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Tallgrass tradition
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The sky above the Flint Hills in Riley County was clear and blue as the sun rose April 12. It was a day cattlemen had been waiting for. After days of roaring southerly winds, conditions were calm.
Dew still glistened on the early morning grass as cattlemen everywhere hurried to begin the spring ritual of controlled burning of the tallgrass prairie. In less than two hours after daybreak, the first fires crinkled and cracked as the orange flames licked at the Kansas sky sending smoke climbing to the heavens.
Burning conditions were ideal as Barb Downey and husband, Joe Carpenter, flicked his Bic starting the first fire at 8:30 a.m. The 5-10 miles-per-hour breeze out of the south was already pushing a straight head fire from the south toward the north where they were setting the back fires. Back fires or back burning provide a natural fire break that a head fire cannot cross because there is no fuel (grass).
Joe notified Riley County officials of his intention to burn in advance. He knows doing so is key in preventing prescribed fires from turning into accidental wildfires and ensuring burning is allowed under existing conditions.
“There’s still always nervous anticipation when you light that first fire of the day,” Carpenter says. “Even with perfect conditions like today, there’s always that chance something will sneak around the hill, or leaves will burn through where you didn’t think they would and the worst thing you want to see is a fire out of control.”
With that in mind, Carpenter and Downey have carefully orchestrated this 2,000-acre burn with four other neighboring land owners and several additional helping ranch hands. More feet on the ground means more people to monitor and control burning conditions
They’ve been in constant contact during the last month in an attempt to select this day based on weather conditions and wind velocity to ensure a safe, controlled burn. Minutes before the first match was struck, all members of the burn team visited by cell phone.
For Carpenter and Downey, burning their pasture remains part of an ancient phenomenon that began long before humans ever walked these hills. At that time, fires were ignited by lightning storms and the prairie was charred to restore the health of the native grasses.
This artificially ignited controlled burning of the tall-grass prairie in east-central Kansas is an annual event designed to mimic nature’s match. It has become a tradition, part of the culture of the communities and the people who inhabit this region of our state.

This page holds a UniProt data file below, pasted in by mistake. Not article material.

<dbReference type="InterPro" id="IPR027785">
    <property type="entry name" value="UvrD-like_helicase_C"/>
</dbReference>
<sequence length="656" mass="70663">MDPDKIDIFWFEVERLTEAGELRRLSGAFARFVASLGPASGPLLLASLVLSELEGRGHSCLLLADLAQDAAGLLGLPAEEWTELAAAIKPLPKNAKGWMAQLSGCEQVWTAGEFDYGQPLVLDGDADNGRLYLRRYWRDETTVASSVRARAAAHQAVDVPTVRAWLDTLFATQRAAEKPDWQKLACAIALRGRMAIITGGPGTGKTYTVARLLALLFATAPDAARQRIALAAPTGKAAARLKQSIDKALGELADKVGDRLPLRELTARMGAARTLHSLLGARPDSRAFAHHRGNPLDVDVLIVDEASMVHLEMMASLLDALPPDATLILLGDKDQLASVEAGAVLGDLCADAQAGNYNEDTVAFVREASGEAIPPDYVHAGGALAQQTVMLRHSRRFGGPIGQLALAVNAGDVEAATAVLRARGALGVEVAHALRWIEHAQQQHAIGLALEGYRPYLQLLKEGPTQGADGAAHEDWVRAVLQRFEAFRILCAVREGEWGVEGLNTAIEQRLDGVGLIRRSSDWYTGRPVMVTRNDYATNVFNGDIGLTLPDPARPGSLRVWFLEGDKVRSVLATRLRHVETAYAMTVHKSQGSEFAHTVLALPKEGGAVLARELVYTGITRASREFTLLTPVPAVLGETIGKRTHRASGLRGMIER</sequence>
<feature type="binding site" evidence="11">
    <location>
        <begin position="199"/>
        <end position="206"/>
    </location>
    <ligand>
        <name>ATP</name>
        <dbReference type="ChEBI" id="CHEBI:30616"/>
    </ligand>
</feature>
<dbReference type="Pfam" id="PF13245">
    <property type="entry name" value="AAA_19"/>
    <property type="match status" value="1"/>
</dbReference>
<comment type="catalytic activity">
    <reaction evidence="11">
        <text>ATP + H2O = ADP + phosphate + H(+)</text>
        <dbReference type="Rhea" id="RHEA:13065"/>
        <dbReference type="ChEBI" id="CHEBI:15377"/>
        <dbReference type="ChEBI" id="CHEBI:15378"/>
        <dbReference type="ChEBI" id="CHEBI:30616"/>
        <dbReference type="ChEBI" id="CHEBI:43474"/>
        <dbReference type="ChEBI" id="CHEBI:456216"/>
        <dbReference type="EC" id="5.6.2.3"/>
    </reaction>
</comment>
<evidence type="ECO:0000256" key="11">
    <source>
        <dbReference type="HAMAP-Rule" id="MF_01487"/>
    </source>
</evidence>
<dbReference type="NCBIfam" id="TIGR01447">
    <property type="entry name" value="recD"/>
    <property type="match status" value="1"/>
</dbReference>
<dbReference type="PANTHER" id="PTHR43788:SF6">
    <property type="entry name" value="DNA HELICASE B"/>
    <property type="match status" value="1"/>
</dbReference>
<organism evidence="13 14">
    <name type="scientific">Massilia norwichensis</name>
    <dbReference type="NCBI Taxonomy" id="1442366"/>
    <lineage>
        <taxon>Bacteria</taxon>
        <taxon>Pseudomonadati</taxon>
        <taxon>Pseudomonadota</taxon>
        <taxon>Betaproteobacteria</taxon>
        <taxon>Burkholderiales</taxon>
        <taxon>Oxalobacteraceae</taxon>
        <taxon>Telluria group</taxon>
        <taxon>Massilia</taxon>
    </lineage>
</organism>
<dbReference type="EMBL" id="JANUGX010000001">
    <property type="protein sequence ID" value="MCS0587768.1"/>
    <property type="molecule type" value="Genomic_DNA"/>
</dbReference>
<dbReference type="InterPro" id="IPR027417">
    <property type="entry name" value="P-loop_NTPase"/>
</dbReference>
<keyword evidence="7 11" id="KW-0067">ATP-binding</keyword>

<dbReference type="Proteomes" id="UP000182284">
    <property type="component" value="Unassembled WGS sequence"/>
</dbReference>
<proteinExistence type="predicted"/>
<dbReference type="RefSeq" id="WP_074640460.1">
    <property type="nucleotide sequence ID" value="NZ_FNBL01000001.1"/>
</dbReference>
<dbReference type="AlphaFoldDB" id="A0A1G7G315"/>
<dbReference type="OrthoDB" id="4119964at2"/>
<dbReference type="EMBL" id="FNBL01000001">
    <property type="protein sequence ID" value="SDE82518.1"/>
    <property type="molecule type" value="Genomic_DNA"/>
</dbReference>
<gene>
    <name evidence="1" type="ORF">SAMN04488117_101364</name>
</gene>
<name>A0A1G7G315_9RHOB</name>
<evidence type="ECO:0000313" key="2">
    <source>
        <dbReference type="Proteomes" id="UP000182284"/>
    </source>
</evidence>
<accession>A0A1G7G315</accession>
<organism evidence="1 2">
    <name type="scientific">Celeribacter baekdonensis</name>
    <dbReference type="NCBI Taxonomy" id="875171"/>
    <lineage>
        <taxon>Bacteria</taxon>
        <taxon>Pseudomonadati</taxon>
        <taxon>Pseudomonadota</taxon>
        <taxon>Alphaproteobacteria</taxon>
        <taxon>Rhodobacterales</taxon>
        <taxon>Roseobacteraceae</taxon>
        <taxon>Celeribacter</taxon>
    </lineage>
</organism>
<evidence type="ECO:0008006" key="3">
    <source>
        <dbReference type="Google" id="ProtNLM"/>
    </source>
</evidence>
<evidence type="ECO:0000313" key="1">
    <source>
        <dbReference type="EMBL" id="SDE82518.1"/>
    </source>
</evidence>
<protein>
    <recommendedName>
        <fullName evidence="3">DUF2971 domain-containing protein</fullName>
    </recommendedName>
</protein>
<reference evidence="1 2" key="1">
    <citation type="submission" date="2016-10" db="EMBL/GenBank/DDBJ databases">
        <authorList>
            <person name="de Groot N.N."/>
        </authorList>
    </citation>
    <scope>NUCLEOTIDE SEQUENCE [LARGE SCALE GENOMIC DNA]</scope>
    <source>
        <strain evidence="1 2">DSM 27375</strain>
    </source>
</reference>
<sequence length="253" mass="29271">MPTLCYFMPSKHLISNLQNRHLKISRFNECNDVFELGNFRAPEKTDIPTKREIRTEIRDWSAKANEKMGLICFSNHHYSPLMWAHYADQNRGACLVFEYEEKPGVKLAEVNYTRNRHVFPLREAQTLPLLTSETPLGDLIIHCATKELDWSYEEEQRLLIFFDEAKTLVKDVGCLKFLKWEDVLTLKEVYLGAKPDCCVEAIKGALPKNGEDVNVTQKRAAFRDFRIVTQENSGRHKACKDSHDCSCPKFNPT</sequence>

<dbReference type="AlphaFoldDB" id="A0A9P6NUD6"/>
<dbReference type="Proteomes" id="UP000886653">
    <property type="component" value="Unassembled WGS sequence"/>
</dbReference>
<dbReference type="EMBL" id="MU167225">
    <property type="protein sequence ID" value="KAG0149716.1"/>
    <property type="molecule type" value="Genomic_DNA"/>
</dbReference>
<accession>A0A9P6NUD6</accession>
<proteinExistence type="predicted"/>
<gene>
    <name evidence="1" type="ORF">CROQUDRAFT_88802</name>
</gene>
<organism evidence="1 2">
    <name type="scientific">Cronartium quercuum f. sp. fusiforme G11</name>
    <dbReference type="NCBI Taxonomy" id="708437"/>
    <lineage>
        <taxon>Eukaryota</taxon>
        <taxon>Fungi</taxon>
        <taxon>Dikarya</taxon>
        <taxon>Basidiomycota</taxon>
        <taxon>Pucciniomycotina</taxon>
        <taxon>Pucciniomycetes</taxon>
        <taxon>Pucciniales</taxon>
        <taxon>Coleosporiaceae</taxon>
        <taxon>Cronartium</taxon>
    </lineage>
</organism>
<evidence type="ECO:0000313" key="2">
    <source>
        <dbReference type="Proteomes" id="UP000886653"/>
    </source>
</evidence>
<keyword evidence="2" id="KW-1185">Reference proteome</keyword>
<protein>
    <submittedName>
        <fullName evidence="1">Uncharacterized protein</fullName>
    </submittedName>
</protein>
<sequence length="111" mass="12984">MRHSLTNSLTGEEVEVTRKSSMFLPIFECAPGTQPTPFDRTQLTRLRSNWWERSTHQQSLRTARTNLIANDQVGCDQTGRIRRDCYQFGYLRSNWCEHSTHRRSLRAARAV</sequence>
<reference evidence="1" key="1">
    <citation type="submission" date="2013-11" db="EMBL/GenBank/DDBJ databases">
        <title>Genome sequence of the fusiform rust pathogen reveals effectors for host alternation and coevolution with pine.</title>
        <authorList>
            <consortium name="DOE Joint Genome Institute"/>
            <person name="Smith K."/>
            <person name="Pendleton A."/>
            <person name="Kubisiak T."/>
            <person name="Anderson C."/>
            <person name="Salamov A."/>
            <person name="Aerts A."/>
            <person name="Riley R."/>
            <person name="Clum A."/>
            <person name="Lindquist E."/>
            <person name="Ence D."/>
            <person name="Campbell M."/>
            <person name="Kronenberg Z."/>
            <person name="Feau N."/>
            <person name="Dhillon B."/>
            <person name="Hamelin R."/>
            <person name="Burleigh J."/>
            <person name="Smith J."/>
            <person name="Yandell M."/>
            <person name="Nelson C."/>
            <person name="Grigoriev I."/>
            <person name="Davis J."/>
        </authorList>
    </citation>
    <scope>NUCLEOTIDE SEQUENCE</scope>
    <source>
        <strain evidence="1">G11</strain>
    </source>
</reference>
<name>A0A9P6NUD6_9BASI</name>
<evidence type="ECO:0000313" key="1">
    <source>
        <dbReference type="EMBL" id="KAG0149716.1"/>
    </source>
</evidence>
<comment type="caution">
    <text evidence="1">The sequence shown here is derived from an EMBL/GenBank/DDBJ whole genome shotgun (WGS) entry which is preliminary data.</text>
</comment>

“It’s about neighbors helping neighbors,” Barb says. “We do together what would be difficult to do alone.”
Fire is an essential element of the ecosystem. Burning these pastures is one of the best management tools for maintaining the native prairie.
This annual pasture burning only occurs for a few days each year. It is not a procedure that is drawn out and lasts for weeks. However, weather conditions dictate the length of the burning seasons most years.
“A properly set head fire has a nice, solid line of flames that will carry a lot of heat out ahead of it,” Barb says. “Such a fire will singe the growing nodes of any brush and then flash over the grass itself – not burning the grass crowns – but hitting the brush and woody plants hard and doing exactly what a prairie fire is designed to do.”
The fire burns so rapidly and passes over so quickly, the ground temperature cools quickly and the grass plants remain undisturbed. The new grass is ready to come out in two or three days
“There’s a decent amount of moisture in the ground,” Barb says. “There’s plenty of moisture to get the shoots going. Those healthy roots go down six or eight feet in the ground.”
With each day of sunshine bearing down on the now blackened soil, the grass soaks up this radiant heat and soon pops out beautiful and green ready for cattle grazing.
Landowners and cattle producers are proud to do their part keeping the native prairie the way it is intended to be – covered with grass. Without the spring burns this, unique grassland would soon disappear and become covered with shrubs, woody plants and trees.

John Schlageck is a leading commentator on agriculture and rural Kansas. Born and raised on a diversified farm in northwestern Kansas, his writing reflects a lifetime of experience, knowledge and passion.